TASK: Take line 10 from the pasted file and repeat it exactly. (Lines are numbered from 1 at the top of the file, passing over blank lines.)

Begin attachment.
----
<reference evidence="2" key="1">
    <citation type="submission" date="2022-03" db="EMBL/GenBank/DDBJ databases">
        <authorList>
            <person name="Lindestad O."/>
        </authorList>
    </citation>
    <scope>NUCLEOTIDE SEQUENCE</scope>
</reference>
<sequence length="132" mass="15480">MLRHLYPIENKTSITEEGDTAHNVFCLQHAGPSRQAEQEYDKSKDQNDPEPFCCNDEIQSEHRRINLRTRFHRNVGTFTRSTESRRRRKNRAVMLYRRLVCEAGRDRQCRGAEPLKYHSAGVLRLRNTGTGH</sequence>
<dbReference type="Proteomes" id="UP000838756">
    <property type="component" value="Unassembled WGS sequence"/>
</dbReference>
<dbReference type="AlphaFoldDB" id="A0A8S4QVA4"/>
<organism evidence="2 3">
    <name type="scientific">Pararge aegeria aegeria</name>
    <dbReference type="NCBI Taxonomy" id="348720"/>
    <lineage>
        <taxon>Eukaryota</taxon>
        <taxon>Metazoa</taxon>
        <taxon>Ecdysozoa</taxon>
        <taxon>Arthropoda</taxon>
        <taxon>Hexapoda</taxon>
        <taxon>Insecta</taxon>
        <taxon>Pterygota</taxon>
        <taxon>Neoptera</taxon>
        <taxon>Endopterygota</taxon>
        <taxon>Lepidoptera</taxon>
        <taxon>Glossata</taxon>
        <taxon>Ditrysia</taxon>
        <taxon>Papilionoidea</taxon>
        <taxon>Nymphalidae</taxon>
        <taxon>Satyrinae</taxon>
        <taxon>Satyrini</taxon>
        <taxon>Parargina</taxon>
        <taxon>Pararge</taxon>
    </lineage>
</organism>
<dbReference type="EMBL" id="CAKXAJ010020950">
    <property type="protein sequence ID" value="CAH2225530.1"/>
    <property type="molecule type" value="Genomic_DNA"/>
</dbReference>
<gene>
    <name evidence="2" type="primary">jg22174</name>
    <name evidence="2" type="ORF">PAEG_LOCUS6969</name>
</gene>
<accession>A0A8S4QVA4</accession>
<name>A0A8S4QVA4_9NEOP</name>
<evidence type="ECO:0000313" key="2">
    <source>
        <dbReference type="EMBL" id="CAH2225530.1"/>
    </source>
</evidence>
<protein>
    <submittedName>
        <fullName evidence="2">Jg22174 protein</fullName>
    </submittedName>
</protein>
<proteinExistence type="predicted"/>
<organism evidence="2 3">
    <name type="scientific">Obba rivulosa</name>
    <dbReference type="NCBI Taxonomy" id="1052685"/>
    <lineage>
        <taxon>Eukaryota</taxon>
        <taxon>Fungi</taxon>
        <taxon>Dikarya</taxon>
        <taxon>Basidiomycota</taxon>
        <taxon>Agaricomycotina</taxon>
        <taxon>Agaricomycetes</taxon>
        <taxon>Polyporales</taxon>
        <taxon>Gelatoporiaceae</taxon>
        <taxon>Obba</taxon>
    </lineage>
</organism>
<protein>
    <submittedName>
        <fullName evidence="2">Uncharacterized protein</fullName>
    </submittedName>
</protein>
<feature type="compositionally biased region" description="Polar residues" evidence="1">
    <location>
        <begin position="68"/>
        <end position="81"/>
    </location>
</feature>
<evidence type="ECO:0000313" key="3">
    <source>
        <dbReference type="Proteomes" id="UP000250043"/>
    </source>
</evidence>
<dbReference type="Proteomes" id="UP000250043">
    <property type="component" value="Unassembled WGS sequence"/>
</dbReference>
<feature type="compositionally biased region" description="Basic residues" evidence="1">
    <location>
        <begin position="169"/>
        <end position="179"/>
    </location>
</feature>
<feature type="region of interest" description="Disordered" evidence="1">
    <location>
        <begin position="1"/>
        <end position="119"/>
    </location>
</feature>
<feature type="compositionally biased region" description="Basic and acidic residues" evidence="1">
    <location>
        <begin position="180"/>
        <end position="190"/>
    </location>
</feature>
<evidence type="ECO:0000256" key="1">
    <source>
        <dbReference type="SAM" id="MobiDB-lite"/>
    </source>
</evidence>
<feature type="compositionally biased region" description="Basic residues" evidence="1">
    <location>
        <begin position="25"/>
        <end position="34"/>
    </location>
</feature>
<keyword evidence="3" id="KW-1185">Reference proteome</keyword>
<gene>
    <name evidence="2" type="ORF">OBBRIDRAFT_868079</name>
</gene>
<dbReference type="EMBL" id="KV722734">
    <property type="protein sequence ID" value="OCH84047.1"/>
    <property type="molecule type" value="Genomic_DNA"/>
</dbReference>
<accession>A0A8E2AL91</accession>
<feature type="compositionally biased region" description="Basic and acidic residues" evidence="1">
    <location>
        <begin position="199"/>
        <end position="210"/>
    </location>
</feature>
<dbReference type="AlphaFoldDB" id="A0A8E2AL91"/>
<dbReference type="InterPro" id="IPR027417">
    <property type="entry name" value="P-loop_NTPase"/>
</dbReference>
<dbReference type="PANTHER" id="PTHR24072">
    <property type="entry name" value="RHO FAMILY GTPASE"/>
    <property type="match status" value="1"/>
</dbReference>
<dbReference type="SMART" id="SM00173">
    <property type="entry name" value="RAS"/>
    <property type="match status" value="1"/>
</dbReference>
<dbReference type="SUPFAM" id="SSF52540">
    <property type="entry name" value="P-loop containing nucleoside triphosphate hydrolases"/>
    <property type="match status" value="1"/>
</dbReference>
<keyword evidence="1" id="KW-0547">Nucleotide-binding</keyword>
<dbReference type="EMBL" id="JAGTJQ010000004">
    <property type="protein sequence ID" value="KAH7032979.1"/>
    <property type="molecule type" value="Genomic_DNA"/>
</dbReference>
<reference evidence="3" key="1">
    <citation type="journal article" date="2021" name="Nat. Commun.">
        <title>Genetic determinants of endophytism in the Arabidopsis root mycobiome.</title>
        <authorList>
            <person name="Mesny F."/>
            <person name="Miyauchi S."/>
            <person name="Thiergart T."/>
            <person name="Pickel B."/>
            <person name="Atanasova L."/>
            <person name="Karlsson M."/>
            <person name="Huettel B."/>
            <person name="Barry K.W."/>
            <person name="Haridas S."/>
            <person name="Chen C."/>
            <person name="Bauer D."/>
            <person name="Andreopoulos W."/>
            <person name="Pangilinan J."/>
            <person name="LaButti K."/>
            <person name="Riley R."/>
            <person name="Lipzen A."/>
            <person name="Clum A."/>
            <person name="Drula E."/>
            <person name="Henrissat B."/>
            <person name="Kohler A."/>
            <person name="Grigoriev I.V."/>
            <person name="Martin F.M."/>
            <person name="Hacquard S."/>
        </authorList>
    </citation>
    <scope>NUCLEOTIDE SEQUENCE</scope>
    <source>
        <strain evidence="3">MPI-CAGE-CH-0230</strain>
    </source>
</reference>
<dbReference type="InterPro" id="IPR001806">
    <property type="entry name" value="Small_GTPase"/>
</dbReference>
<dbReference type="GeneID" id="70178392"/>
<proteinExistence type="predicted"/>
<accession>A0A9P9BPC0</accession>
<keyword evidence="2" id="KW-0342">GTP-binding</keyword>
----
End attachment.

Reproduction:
<dbReference type="Proteomes" id="UP000838756">